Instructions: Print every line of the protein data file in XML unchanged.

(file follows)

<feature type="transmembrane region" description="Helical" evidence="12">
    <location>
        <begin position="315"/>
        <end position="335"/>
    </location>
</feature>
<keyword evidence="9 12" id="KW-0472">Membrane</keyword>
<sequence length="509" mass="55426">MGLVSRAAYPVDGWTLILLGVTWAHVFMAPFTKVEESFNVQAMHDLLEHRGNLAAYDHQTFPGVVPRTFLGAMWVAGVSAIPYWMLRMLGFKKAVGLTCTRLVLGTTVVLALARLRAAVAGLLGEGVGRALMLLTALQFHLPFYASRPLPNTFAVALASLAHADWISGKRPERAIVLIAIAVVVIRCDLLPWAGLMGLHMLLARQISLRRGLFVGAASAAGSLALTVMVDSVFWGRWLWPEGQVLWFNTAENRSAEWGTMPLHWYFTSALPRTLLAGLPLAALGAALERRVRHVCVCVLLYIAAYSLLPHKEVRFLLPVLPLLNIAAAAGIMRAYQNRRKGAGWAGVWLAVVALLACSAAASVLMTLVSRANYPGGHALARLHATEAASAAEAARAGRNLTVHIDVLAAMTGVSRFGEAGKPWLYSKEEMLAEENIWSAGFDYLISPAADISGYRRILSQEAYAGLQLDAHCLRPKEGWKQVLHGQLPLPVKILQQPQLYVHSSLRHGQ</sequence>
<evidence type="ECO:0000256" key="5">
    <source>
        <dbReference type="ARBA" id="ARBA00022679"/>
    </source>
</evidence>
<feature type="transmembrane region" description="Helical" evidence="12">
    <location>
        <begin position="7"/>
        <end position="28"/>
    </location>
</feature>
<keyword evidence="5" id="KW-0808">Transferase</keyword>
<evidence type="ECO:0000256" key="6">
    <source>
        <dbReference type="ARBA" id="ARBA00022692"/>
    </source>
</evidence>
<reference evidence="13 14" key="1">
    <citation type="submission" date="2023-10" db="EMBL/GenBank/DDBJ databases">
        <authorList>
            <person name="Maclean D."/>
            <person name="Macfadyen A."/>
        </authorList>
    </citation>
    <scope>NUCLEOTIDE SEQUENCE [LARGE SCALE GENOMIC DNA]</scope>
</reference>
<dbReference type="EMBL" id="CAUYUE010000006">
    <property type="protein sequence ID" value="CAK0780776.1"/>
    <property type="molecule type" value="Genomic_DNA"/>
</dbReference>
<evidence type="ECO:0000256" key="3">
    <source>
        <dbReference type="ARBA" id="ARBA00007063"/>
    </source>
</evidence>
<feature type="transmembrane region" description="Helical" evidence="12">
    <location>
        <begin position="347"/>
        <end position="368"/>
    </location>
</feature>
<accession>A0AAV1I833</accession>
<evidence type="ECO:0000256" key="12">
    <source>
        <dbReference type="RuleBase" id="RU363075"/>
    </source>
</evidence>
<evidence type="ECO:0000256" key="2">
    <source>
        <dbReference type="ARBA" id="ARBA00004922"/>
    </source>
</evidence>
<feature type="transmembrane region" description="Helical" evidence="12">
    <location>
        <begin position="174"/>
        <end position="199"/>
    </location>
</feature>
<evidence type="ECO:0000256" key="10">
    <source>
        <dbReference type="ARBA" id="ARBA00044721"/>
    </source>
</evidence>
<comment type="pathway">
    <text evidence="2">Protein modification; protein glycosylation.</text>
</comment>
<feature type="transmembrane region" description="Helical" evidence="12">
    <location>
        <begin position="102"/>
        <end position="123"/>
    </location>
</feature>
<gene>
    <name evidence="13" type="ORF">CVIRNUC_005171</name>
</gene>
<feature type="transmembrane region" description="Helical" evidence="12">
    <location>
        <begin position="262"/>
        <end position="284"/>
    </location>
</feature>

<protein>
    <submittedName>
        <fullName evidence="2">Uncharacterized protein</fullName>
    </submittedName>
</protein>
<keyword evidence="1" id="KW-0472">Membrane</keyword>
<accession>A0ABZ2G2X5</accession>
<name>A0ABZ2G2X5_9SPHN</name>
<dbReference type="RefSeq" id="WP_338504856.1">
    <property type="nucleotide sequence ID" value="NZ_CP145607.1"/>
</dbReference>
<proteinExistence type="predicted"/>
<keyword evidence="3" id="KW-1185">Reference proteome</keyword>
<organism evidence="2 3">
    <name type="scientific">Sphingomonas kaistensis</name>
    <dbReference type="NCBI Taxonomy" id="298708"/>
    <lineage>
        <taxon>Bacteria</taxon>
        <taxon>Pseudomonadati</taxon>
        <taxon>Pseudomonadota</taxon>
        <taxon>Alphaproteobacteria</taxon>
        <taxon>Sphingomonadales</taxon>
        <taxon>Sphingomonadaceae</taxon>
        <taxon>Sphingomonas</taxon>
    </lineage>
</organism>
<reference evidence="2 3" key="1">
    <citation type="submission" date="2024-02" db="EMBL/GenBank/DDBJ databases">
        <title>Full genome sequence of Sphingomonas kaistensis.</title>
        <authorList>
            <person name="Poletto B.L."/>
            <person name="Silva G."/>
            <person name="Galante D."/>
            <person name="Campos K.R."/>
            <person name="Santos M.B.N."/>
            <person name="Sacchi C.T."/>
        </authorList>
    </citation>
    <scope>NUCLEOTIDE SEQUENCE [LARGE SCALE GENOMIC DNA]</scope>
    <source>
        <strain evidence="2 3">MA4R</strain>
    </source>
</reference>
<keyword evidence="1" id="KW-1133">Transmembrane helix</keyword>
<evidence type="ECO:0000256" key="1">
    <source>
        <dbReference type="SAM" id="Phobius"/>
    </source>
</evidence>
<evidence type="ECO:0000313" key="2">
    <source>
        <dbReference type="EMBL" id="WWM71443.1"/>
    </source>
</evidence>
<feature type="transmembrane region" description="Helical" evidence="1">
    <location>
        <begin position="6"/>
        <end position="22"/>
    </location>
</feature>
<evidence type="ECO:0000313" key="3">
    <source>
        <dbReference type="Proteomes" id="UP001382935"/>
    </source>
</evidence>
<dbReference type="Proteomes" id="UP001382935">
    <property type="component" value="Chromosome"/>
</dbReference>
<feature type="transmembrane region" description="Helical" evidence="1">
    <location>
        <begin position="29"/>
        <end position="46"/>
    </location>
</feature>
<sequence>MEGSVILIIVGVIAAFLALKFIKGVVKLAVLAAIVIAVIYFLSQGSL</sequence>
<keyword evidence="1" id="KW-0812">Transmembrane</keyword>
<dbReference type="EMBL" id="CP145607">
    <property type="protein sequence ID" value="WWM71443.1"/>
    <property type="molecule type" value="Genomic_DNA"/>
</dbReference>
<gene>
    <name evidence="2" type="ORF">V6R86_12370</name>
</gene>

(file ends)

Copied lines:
<feature type="transmembrane region" description="Helical" evidence="12">
    <location>
        <begin position="315"/>
        <end position="335"/>
    </location>
</feature>
<keyword evidence="9 12" id="KW-0472">Membrane</keyword>
<sequence length="509" mass="55426">MGLVSRAAYPVDGWTLILLGVTWAHVFMAPFTKVEESFNVQAMHDLLEHRGNLAAYDHQTFPGVVPRTFLGAMWVAGVSAIPYWMLRMLGFKKAVGLTCTRLVLGTTVVLALARLRAAVAGLLGEGVGRALMLLTALQFHLPFYASRPLPNTFAVALASLAHADWISGKRPERAIVLIAIAVVVIRCDLLPWAGLMGLHMLLARQISLRRGLFVGAASAAGSLALTVMVDSVFWGRWLWPEGQVLWFNTAENRSAEWGTMPLHWYFTSALPRTLLAGLPLAALGAALERRVRHVCVCVLLYIAAYSLLPHKEVRFLLPVLPLLNIAAAAGIMRAYQNRRKGAGWAGVWLAVVALLACSAAASVLMTLVSRANYPGGHALARLHATEAASAAEAARAGRNLTVHIDVLAAMTGVSRFGEAGKPWLYSKEEMLAEENIWSAGFDYLISPAADISGYRRILSQEAYAGLQLDAHCLRPKEGWKQVLHGQLPLPVKILQQPQLYVHSSLRHGQ</sequence>
<evidence type="ECO:0000256" key="5">
    <source>
        <dbReference type="ARBA" id="ARBA00022679"/>
    </source>
</evidence>
<feature type="transmembrane region" description="Helical" evidence="12">
    <location>
        <begin position="7"/>
        <end position="28"/>
    </location>
</feature>
<keyword evidence="5" id="KW-0808">Transferase</keyword>
<evidence type="ECO:0000256" key="6">
    <source>
        <dbReference type="ARBA" id="ARBA00022692"/>
    </source>
</evidence>
<reference evidence="13 14" key="1">
    <citation type="submission" date="2023-10" db="EMBL/GenBank/DDBJ databases">
        <authorList>
            <person name="Maclean D."/>
            <person name="Macfadyen A."/>
        </authorList>
    </citation>
    <scope>NUCLEOTIDE SEQUENCE [LARGE SCALE GENOMIC DNA]</scope>
</reference>
<dbReference type="EMBL" id="CAUYUE010000006">
    <property type="protein sequence ID" value="CAK0780776.1"/>
    <property type="molecule type" value="Genomic_DNA"/>
</dbReference>
<evidence type="ECO:0000256" key="3">
    <source>
        <dbReference type="ARBA" id="ARBA00007063"/>
    </source>
</evidence>
<feature type="transmembrane region" description="Helical" evidence="12">
    <location>
        <begin position="347"/>
        <end position="368"/>
    </location>
</feature>
<accession>A0AAV1I833</accession>
<evidence type="ECO:0000256" key="12">
    <source>
        <dbReference type="RuleBase" id="RU363075"/>
    </source>
</evidence>
<evidence type="ECO:0000256" key="2">
    <source>
        <dbReference type="ARBA" id="ARBA00004922"/>
    </source>
</evidence>
<feature type="transmembrane region" description="Helical" evidence="12">
    <location>
        <begin position="174"/>
        <end position="199"/>
    </location>
</feature>
<evidence type="ECO:0000256" key="10">
    <source>
        <dbReference type="ARBA" id="ARBA00044721"/>
    </source>
</evidence>
<comment type="pathway">
    <text evidence="2">Protein modification; protein glycosylation.</text>
</comment>
<feature type="transmembrane region" description="Helical" evidence="12">
    <location>
        <begin position="102"/>
        <end position="123"/>
    </location>
</feature>
<gene>
    <name evidence="13" type="ORF">CVIRNUC_005171</name>
</gene>
<feature type="transmembrane region" description="Helical" evidence="12">
    <location>
        <begin position="262"/>
        <end position="284"/>
    </location>
</feature>

<protein>
    <submittedName>
        <fullName evidence="2">Uncharacterized protein</fullName>
    </submittedName>
</protein>
<keyword evidence="1" id="KW-0472">Membrane</keyword>
<accession>A0ABZ2G2X5</accession>
<name>A0ABZ2G2X5_9SPHN</name>
<dbReference type="RefSeq" id="WP_338504856.1">
    <property type="nucleotide sequence ID" value="NZ_CP145607.1"/>
</dbReference>
<proteinExistence type="predicted"/>
<keyword evidence="3" id="KW-1185">Reference proteome</keyword>
<organism evidence="2 3">
    <name type="scientific">Sphingomonas kaistensis</name>
    <dbReference type="NCBI Taxonomy" id="298708"/>
    <lineage>
        <taxon>Bacteria</taxon>
        <taxon>Pseudomonadati</taxon>
        <taxon>Pseudomonadota</taxon>
        <taxon>Alphaproteobacteria</taxon>
        <taxon>Sphingomonadales</taxon>
        <taxon>Sphingomonadaceae</taxon>
        <taxon>Sphingomonas</taxon>
    </lineage>
</organism>
<reference evidence="2 3" key="1">
    <citation type="submission" date="2024-02" db="EMBL/GenBank/DDBJ databases">
        <title>Full genome sequence of Sphingomonas kaistensis.</title>
        <authorList>
            <person name="Poletto B.L."/>
            <person name="Silva G."/>
            <person name="Galante D."/>
            <person name="Campos K.R."/>
            <person name="Santos M.B.N."/>
            <person name="Sacchi C.T."/>
        </authorList>
    </citation>
    <scope>NUCLEOTIDE SEQUENCE [LARGE SCALE GENOMIC DNA]</scope>
    <source>
        <strain evidence="2 3">MA4R</strain>
    </source>
</reference>
<keyword evidence="1" id="KW-1133">Transmembrane helix</keyword>
<evidence type="ECO:0000256" key="1">
    <source>
        <dbReference type="SAM" id="Phobius"/>
    </source>
</evidence>
<evidence type="ECO:0000313" key="2">
    <source>
        <dbReference type="EMBL" id="WWM71443.1"/>
    </source>
</evidence>
<feature type="transmembrane region" description="Helical" evidence="1">
    <location>
        <begin position="6"/>
        <end position="22"/>
    </location>
</feature>
<evidence type="ECO:0000313" key="3">
    <source>
        <dbReference type="Proteomes" id="UP001382935"/>
    </source>
</evidence>
<dbReference type="Proteomes" id="UP001382935">
    <property type="component" value="Chromosome"/>
</dbReference>
<feature type="transmembrane region" description="Helical" evidence="1">
    <location>
        <begin position="29"/>
        <end position="46"/>
    </location>
</feature>
<sequence>MEGSVILIIVGVIAAFLALKFIKGVVKLAVLAAIVIAVIYFLSQGSL</sequence>
<keyword evidence="1" id="KW-0812">Transmembrane</keyword>
<dbReference type="EMBL" id="CP145607">
    <property type="protein sequence ID" value="WWM71443.1"/>
    <property type="molecule type" value="Genomic_DNA"/>
</dbReference>
<gene>
    <name evidence="2" type="ORF">V6R86_12370</name>
</gene>